Data is at the Heart of the Biggest Stories in Higher Education

by | Feb 15, 2024 | Education

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The world of higher education is awash in data. Hardly any decisions are made without some kind of analytics to back them up. From admissions to curriculum to any and all financial decisions, the institutions rely on a steady flow of data to reach conclusions.

The best analytics solutions can integrate data from various sources to make sure everyone is looking at the same information and using the same metrics when they make their decisions. But even the best solutions can’t do anything when the data sources are disrupted or if there is no data to work with. Here are a couple of recent high-profile examples of how data has influenced college decision-making, in one case because it was available, and in another case because it wasn’t.

Reinstituting standardized tests

Many colleges and universities dropped their requirements that prospective students submit an SAT or ACT score even before the pandemic to encourage a wider pool of applicants. During the pandemic, the number of students taking the standardized tests decreased drastically, forcing more schools to drop the requirement. Now, schools are looking at whether or not they should bring back standardized tests as part of their admissions process.

Dartmouth College is the most recent school to reinstate the test requirement, and it used data to make its decision. Dartmouth was able to look at admissions data for years in which the SAT/ACT was required and those in which it was optional. Among the school’s findings was that the standardized test scores are an important predictor of a student’s success in Dartmouth’s curriculum. The school also found that because submitting the tests was optional, some students – particularly those from lower-income backgrounds – might not submit test scores that actually would have benefitted their admission consideration.

Institutions across the country are weighing whether or not to make the same move as Dartmouth. They will certainly use data to inform the move they do or do not make. One of the factors they will be considering: Some states use the SAT as a way of measuring school quality, which they report to the federal government. Students are still taking the standardized tests. Whether the scores will be used is another matter.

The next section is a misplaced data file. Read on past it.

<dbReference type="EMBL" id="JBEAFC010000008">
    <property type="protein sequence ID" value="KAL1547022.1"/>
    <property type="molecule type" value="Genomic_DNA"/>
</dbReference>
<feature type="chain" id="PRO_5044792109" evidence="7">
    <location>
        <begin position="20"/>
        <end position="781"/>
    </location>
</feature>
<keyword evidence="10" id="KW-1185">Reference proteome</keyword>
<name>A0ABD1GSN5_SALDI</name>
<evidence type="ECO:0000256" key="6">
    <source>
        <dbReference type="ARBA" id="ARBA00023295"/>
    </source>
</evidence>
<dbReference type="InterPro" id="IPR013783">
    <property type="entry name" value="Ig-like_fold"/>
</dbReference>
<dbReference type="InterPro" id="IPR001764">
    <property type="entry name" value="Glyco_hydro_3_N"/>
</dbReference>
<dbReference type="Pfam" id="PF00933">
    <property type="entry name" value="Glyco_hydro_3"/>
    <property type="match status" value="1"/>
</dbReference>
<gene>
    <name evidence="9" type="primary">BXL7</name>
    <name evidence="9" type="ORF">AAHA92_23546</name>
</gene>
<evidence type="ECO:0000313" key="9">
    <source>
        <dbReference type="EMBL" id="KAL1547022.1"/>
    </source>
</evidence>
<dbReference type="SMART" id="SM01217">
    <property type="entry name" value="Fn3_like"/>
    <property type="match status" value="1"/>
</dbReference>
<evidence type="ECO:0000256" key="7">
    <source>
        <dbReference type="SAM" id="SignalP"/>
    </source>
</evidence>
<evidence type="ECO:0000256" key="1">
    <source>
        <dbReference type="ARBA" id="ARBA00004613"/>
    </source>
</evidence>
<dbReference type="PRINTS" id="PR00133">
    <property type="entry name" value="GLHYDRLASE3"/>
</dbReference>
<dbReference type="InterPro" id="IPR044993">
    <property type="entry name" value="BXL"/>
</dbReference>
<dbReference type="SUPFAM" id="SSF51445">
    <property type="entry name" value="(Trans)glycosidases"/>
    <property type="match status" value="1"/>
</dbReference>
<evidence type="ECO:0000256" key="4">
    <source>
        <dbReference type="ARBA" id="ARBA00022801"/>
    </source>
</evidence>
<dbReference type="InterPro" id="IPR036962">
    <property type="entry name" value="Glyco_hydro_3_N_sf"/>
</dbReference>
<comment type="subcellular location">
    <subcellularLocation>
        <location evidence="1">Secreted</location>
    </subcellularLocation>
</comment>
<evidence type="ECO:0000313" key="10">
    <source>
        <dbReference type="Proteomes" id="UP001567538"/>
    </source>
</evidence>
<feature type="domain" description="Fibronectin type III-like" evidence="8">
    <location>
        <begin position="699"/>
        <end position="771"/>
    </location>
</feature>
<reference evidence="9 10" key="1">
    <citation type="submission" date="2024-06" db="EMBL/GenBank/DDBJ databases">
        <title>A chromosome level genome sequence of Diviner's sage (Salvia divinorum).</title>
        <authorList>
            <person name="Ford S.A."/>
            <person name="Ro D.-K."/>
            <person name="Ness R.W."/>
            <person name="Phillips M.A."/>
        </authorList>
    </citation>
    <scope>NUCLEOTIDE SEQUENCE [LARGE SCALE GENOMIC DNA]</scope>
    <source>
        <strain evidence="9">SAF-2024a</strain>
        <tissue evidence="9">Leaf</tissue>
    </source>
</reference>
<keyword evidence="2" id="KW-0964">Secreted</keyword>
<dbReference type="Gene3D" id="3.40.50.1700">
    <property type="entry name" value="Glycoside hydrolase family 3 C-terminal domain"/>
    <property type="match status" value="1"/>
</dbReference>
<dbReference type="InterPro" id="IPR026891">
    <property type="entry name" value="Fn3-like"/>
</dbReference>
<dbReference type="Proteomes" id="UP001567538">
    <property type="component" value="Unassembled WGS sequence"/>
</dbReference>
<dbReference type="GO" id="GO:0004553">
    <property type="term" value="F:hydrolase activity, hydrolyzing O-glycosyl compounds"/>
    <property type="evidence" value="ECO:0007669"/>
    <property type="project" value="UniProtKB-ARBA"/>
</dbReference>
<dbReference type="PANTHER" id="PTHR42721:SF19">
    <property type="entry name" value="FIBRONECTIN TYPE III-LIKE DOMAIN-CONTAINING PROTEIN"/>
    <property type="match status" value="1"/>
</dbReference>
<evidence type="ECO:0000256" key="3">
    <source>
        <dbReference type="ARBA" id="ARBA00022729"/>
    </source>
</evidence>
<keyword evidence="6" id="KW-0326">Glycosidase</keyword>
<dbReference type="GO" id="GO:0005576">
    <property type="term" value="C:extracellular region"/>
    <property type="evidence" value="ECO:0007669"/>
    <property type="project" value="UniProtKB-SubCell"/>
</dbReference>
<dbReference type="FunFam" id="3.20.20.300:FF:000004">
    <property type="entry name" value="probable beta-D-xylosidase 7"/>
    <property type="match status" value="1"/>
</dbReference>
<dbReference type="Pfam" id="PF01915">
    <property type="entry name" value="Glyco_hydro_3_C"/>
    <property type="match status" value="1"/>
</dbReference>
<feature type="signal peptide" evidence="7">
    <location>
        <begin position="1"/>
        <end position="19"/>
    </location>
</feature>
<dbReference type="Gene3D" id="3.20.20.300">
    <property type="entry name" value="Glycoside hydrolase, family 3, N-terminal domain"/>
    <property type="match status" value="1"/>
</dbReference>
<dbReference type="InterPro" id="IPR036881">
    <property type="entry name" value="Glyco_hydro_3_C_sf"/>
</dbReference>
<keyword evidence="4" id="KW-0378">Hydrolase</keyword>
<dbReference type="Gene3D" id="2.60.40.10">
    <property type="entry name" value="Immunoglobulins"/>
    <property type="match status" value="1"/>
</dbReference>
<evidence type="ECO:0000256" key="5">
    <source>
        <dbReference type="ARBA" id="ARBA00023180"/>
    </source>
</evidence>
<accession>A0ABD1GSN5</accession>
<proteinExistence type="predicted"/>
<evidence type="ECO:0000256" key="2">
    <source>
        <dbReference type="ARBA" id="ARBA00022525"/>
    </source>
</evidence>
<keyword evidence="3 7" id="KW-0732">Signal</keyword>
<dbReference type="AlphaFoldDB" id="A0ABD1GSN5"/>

A data delay

In 2020, the government demanded that the Education Department make changes to the Free Application for Federal Student Aid, or FAFSA. The changes were intended to make the form shorter and more streamlined, but there were problems that delayed the rollout in late 2023. The new form was released in December, already three months later than when the FAFSA usually becomes available, and the technical issues caused the Education Department to announce that it wouldn’t transmit FAFSA application data to colleges until March.

When organizations decide to become data-driven, there are certain expectations that develop. Users expect the data to be where they need it at a certain time, whether that is daily, weekly, or even in real-time. If there is a disruption to that data, it can have a trickle-down effect on the decisions that are made. If a daily report isn’t available first thing in the morning, for example, that could prove costly for an organization that depends on a routine that stems from that report.

In the world of higher education, there is a flow to the data every year that informs their decisions, and this year that flow has been interrupted. Usually, the FAFSA opens in October and colleges get the data not too long after that. The admissions calendar revolves around that information, and most schools have a May 1 deadline for enrollment and financial aid decisions. This year, that is all up in the air, because schools don’t have the data they need. The National Association of Student Financial Aid Administrators has called for institutions to extend their enrollment and financial aid deadlines beyond May 1. State agencies have also been forced to extend deadlines for state financial aid applications, since they rely on FAFSA data to award grants.

One other group that is affected by all this data – or, in some cases, the lack thereof – is students. They are making important life decisions without the kinds of analytics solutions that the colleges and universities have access to. Deadlines can only be pushed so far before decisions need to be made. For students, the data they need to make those decisions is coming later than ever.

John Sucich
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